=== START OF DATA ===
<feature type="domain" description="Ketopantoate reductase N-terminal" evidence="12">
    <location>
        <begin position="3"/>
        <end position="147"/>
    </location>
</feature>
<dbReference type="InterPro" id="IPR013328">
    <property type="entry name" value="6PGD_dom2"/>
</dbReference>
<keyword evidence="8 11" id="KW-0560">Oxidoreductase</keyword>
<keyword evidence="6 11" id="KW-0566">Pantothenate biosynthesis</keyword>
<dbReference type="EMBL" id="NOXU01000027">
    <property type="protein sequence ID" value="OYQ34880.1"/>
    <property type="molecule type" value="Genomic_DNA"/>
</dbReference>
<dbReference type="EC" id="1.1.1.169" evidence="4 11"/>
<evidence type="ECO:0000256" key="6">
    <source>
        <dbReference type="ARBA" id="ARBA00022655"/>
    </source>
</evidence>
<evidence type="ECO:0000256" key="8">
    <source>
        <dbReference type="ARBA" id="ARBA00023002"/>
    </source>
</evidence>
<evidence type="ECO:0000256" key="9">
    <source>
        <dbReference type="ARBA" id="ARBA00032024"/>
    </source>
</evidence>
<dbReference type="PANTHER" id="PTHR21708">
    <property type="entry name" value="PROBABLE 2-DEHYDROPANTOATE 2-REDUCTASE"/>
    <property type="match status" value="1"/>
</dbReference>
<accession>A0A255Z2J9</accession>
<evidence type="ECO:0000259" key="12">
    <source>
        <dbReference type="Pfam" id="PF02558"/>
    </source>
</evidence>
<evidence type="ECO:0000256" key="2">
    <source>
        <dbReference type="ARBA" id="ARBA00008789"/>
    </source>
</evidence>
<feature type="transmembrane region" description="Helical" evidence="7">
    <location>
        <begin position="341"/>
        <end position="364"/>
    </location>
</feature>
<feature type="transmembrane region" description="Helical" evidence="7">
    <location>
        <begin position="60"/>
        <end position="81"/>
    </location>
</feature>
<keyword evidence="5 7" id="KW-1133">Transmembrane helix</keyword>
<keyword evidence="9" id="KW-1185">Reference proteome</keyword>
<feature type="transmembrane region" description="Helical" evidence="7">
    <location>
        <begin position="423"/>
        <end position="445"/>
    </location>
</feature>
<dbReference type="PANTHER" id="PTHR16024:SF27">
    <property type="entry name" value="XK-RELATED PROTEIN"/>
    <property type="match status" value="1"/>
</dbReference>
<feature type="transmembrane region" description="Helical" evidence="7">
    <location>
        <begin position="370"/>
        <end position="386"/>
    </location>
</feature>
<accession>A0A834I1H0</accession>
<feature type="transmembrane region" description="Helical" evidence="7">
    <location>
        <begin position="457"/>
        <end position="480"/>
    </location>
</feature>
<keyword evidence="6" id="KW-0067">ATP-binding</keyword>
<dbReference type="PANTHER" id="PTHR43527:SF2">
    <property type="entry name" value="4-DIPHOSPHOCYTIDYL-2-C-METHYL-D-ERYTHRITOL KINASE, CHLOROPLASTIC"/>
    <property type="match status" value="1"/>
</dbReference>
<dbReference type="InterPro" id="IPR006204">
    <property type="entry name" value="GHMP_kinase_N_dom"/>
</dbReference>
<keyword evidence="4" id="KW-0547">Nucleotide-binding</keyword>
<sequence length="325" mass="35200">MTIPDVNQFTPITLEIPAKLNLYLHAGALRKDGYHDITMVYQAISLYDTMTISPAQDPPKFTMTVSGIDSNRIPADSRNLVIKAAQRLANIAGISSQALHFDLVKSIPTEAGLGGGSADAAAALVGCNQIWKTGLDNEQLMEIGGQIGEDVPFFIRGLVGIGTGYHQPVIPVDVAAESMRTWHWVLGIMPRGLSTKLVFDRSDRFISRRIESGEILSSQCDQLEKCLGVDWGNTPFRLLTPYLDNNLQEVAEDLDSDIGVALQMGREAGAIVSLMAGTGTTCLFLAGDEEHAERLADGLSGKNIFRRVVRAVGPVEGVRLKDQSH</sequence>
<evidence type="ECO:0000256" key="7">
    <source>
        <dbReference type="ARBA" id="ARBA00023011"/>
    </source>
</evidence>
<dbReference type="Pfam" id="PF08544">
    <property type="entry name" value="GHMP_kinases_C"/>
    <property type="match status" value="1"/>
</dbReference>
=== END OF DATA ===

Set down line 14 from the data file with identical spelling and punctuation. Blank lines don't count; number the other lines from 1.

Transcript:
    <property type="molecule type" value="Genomic_DNA"/>